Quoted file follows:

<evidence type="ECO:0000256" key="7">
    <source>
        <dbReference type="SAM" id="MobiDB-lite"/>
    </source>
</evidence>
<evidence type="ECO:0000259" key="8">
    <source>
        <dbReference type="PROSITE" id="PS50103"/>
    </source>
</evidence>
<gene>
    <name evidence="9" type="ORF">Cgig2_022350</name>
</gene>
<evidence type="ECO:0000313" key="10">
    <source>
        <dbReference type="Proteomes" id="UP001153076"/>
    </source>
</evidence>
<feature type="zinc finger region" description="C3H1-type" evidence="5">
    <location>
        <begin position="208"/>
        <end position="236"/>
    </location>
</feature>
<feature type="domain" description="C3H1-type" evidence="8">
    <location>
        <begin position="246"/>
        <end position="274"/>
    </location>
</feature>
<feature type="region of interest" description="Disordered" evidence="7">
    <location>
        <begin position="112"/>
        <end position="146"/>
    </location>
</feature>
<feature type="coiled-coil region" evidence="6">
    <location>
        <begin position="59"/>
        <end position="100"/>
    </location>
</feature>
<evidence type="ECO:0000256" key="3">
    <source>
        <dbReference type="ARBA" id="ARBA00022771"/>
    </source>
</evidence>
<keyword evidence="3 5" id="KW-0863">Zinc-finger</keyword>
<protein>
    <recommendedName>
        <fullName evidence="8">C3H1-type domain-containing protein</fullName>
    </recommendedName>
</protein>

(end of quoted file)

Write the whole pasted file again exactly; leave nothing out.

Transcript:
<evidence type="ECO:0000256" key="7">
    <source>
        <dbReference type="SAM" id="MobiDB-lite"/>
    </source>
</evidence>
<evidence type="ECO:0000259" key="8">
    <source>
        <dbReference type="PROSITE" id="PS50103"/>
    </source>
</evidence>
<gene>
    <name evidence="9" type="ORF">Cgig2_022350</name>
</gene>
<evidence type="ECO:0000313" key="10">
    <source>
        <dbReference type="Proteomes" id="UP001153076"/>
    </source>
</evidence>
<feature type="zinc finger region" description="C3H1-type" evidence="5">
    <location>
        <begin position="208"/>
        <end position="236"/>
    </location>
</feature>
<feature type="domain" description="C3H1-type" evidence="8">
    <location>
        <begin position="246"/>
        <end position="274"/>
    </location>
</feature>
<feature type="region of interest" description="Disordered" evidence="7">
    <location>
        <begin position="112"/>
        <end position="146"/>
    </location>
</feature>
<feature type="coiled-coil region" evidence="6">
    <location>
        <begin position="59"/>
        <end position="100"/>
    </location>
</feature>
<evidence type="ECO:0000256" key="3">
    <source>
        <dbReference type="ARBA" id="ARBA00022771"/>
    </source>
</evidence>
<keyword evidence="3 5" id="KW-0863">Zinc-finger</keyword>
<protein>
    <recommendedName>
        <fullName evidence="8">C3H1-type domain-containing protein</fullName>
    </recommendedName>
</protein>